• The boat folks should get a rundown on the actual taxes paid. There are too many deferrals and they should be retracted at this point. Not sure how all of those breaks did anything more than line the pockets of the business while keeping downtown dead.

  • Parking problem!!! Downtown is Ghosttown!

  • Under what authority was Sandmine Sean’s buddy Victor Prusinowski doing at this meeting?

    Since when do the Supervisor’s friends and family network get a say in what businesses come to Town and on what terms?

    Is Prusinowski sharing his commissions with Walter?

  • as a former councilman and future partner in a new restaurant on main st. which would make him a member of a seperate taxing district called the bid and the parking district. he was on the board and helped make the decision on the other boat that was here.but you should know that ron

  • i suppose you are talking about the tax defferments given out by the ida. if that is the case than i do not blame you for not understanding how it works because the ida never explained it.those people that got the abatements got them only on the new additions and the exemptions do not apply to special district taxes.the way it works is like this,and i will use a house as an example,you put an addition on your house and do not pay additional taxes on the extention for a specified amount of time,you do pay additional special district taxes plus you get a break on your sales tax for products and equipment needed for the new addition.

  • Sorry, Ray, being a former councilman or future partner in a potential business convey no legal authority for Walter to have his friends and family network control who comes to do business in Town.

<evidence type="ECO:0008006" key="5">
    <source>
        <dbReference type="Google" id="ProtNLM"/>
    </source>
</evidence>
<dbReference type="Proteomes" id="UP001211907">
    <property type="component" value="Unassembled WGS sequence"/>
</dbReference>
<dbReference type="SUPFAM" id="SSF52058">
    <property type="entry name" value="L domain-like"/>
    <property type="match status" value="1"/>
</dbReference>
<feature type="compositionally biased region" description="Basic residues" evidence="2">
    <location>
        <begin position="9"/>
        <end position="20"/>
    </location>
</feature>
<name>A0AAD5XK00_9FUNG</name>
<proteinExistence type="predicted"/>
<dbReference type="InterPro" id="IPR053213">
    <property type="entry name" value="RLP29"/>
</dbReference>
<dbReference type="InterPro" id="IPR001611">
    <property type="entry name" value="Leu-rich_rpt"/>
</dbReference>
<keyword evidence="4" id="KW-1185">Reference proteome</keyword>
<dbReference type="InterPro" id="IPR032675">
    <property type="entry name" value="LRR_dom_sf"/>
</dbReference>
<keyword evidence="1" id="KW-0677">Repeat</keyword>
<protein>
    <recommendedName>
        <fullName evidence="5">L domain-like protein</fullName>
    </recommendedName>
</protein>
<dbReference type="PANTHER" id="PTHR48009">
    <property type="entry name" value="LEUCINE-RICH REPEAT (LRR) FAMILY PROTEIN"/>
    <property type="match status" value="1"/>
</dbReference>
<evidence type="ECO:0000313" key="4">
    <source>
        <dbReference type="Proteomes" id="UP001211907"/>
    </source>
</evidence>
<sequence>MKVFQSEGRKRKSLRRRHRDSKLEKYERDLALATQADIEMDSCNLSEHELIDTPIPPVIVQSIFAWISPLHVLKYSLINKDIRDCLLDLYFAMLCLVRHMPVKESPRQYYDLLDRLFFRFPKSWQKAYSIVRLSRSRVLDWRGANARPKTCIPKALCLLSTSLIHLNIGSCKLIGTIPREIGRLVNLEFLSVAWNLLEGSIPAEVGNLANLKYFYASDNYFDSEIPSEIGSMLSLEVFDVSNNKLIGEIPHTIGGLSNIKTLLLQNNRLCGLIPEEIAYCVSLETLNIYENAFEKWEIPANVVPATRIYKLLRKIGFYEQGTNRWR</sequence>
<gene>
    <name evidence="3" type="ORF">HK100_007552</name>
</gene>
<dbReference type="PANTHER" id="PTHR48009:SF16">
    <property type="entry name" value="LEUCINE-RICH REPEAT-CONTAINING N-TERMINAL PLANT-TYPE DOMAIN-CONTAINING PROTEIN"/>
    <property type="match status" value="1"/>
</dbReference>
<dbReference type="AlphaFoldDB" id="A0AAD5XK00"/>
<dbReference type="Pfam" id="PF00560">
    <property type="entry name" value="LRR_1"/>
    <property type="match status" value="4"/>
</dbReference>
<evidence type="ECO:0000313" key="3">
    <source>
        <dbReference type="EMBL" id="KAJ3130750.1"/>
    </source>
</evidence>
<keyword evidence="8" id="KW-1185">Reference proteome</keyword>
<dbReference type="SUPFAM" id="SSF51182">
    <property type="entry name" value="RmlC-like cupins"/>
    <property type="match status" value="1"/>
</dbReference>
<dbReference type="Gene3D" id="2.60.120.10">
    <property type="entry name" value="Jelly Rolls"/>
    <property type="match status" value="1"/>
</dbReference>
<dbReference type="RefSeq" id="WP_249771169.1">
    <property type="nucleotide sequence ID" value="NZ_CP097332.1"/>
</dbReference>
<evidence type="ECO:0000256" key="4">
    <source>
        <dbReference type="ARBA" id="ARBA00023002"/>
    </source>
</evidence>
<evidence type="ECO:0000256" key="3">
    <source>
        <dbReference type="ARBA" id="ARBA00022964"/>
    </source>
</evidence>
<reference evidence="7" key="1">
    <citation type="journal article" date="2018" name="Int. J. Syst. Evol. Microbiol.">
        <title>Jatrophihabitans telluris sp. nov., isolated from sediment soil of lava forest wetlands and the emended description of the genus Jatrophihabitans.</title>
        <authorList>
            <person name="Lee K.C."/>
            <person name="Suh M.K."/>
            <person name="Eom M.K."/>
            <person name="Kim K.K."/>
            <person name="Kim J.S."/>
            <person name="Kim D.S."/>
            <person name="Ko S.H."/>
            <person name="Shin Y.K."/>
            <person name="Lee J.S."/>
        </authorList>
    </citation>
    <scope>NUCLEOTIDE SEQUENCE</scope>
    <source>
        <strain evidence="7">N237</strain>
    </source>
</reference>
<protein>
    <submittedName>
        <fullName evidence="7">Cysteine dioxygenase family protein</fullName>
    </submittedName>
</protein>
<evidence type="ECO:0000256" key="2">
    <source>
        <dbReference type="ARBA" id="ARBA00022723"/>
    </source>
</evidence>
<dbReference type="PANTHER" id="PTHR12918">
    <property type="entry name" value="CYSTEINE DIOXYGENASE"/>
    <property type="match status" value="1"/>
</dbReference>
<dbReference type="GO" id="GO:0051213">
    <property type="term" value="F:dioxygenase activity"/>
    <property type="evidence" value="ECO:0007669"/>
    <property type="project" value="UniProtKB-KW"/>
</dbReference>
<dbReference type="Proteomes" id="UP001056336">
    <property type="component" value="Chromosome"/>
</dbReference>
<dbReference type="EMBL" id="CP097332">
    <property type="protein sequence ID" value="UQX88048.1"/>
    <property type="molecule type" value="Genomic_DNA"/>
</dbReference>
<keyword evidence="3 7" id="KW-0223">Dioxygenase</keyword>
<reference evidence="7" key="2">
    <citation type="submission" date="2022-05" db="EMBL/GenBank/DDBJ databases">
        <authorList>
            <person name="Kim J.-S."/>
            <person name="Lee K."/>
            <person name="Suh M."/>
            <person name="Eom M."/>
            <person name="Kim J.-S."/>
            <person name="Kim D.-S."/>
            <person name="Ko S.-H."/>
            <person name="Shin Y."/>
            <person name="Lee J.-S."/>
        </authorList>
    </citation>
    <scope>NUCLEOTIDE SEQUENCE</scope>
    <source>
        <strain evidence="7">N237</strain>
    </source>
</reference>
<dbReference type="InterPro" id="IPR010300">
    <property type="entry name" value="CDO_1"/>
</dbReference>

It would appear that in addition to ethics and constitutional law, our Sandmine Supervisor flunked Antitrust Law as well since allowing competitors to create entry barriers to a territory or market violates more laws than the shades of bleached blondes your salon can provide.

    Stick to perms and waxes.

  • ron,ron,ron, not one single person said they did not want the boat to come downtown,all we want him to do is pay his fair share in taxes and for the services he will be using,electricity ,sewer, and water. the bid was invited ,as were the parking district and the chamber to get their input. the ultimate decision should be based on precedent.you as an attorney should understand that.if the town just charges him a dock fee and he is conducting a business from public property that would be wrong,especially serving liqueur.lets just say the town gives him a super deal and only charges a dock fee,what would stop one of the other businesses from buying a barge ,docking it hear,and opening a tiki bar.i am sure as a harvard law school trained attorney you understand the legal issues.also what is to stop the businesses from suing the town if he opens a business in the parking district and does not pay parking district taxes. by the way ron i am not a hairdresser,i own the business with my daughter and do not appreciate your condescending attitude towards our business,we have over 500 thousand dollars invested in our business on main street and employ 21 people who by the way use all the other businesses on main street.